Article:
4.) Massive heat use can trigger relaxer stretch breakage
The other major cause of breakage during a relaxer stretch is hair breakage from massive heat use. Many people think that cutting back on the relaxer means they can get a little leeway in the heat styling department. Not so! Relaxer stretched hair usually requires more heat to style than hair that has been freshly relaxed. Because the new growth is close to the scalp, whenever the scalp perspires- the new growth is first to frizz. You can end up with a situation where you are flat ironing the new growth on a daily or weekly basis, and this can unfortunately defeat the whole point of relaxer stretching to protect hair and nurse it back to health. You are simply trading one detrimental styling tool for another.
Often, the relaxer stretched new growth hair is also naturally drier than what the relaxed hair tends to be. Applying heat to this delicate hair, so close to the line of demarcation is asking for trouble in the long run. Use heat during your relaxer stretch in moderation!
5.) Protein/Moisture imbalances can lead to relaxer stretch breakage
Protein and moisture needs may vary significantly between hair textures. Incoming new growth tends to crave considerable moisture, while chemically relaxed ends tend to waiver between moisture and protein conditioning from week to week. During a relaxer stretch, it is imperative that the needs of both textures be monitored and addressed separately if need be. “One size fits all” treatments rarely work for relaxer stretched hair.
6.) Excessive shedding can cause relaxer stretch breakage
Shedding is perhaps the first reason most people end long term stretches and transitions. The cause for shedding during a stretch is really not known and has been hotly debated. Shedding tends to occur in phases and can coincide with the time that the relaxer would have been applied which for most people is every 6-10 weeks or so. Shedding does eventually subside, but often the tangling, breakage, and stress it can cause as those hairs fall– rushes many folks back to the relaxer before the end can be seen. The best approach to shedding is to simply wait it out. Some shedding is normal, and occasionally we all enter periods of heavy shedding as our hormones fluctuate and the seasons change.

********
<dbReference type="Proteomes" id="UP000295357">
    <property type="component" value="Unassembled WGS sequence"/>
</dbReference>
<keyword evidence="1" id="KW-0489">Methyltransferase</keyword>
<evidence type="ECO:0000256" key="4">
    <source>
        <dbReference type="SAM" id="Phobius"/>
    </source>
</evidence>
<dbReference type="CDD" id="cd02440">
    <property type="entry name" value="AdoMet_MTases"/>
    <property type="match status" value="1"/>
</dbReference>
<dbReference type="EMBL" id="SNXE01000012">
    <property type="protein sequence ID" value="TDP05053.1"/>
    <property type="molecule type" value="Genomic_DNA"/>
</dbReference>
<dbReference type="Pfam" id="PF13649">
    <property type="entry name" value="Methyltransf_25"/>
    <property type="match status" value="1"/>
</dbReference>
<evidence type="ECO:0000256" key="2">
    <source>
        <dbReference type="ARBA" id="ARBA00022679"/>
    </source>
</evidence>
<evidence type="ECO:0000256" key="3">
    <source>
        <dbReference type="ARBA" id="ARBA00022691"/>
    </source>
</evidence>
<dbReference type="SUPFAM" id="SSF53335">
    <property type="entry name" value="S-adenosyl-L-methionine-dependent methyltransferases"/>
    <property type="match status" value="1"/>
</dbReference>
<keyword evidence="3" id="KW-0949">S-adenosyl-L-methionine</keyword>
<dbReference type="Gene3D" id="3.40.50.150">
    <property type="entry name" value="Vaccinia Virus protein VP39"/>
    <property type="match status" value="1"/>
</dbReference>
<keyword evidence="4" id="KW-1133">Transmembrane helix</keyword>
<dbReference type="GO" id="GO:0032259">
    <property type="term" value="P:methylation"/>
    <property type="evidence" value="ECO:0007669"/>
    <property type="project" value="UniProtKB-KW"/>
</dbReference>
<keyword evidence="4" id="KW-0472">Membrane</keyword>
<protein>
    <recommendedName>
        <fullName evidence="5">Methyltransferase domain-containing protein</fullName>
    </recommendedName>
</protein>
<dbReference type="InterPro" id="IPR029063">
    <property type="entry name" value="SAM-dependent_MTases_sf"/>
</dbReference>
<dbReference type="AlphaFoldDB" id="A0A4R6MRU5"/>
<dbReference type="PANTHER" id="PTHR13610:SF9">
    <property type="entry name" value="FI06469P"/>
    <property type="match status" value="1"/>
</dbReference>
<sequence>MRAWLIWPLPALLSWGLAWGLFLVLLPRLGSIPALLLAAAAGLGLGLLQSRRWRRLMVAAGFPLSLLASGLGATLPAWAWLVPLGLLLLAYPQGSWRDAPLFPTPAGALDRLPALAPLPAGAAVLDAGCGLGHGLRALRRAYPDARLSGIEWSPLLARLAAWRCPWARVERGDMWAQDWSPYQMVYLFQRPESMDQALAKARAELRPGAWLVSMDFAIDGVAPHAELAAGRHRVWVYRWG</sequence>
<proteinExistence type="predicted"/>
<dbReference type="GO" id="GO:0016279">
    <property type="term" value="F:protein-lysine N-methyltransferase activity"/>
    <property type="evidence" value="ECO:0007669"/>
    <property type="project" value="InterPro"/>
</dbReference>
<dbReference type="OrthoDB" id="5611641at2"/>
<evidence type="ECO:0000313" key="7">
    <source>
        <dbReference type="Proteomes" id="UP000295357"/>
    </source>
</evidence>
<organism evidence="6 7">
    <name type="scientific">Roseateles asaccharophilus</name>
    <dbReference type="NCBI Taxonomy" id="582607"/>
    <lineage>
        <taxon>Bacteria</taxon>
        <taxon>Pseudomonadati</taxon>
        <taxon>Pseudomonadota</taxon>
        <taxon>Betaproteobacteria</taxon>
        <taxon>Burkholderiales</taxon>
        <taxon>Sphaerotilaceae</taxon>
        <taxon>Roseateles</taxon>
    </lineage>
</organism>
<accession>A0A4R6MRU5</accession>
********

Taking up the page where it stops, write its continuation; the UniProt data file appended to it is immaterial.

For Long Term Stretchers (16 weeks + )
7.) Stretching too long can cause relaxer stretch breakage.
For everything thing there is an end point, or a point of no return. This is true with relaxer stretching as well. Your hair is at the point where your relaxer stretch is looking more and more like full on transitioning to natural hair! Once you’ve gotten significantly far out from the last relaxer service, say 5, 6, 7, 8+ months plus, your new growth starts to become a dominant texture. Breakage problems may increase at this juncture, and this is simply the natural course of things. (No pun intended!) Relaxed and natural new growth are not compatible with one another and simply aren’t designed to be maintained on the same head together for long periods of time. If you are having considerable breakage at this point, it may be time to start making some hard decisions on next steps. You may decide to end the stretch by relaxing the hair, or simply removing the relaxed hair completely and wearing your hair natural.
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As an aside, I have found Audreys’s articles particularly insightful and they have helped me better understand how to deal with my hair. I relied on her articles for learning how and why to add protein to my regimen.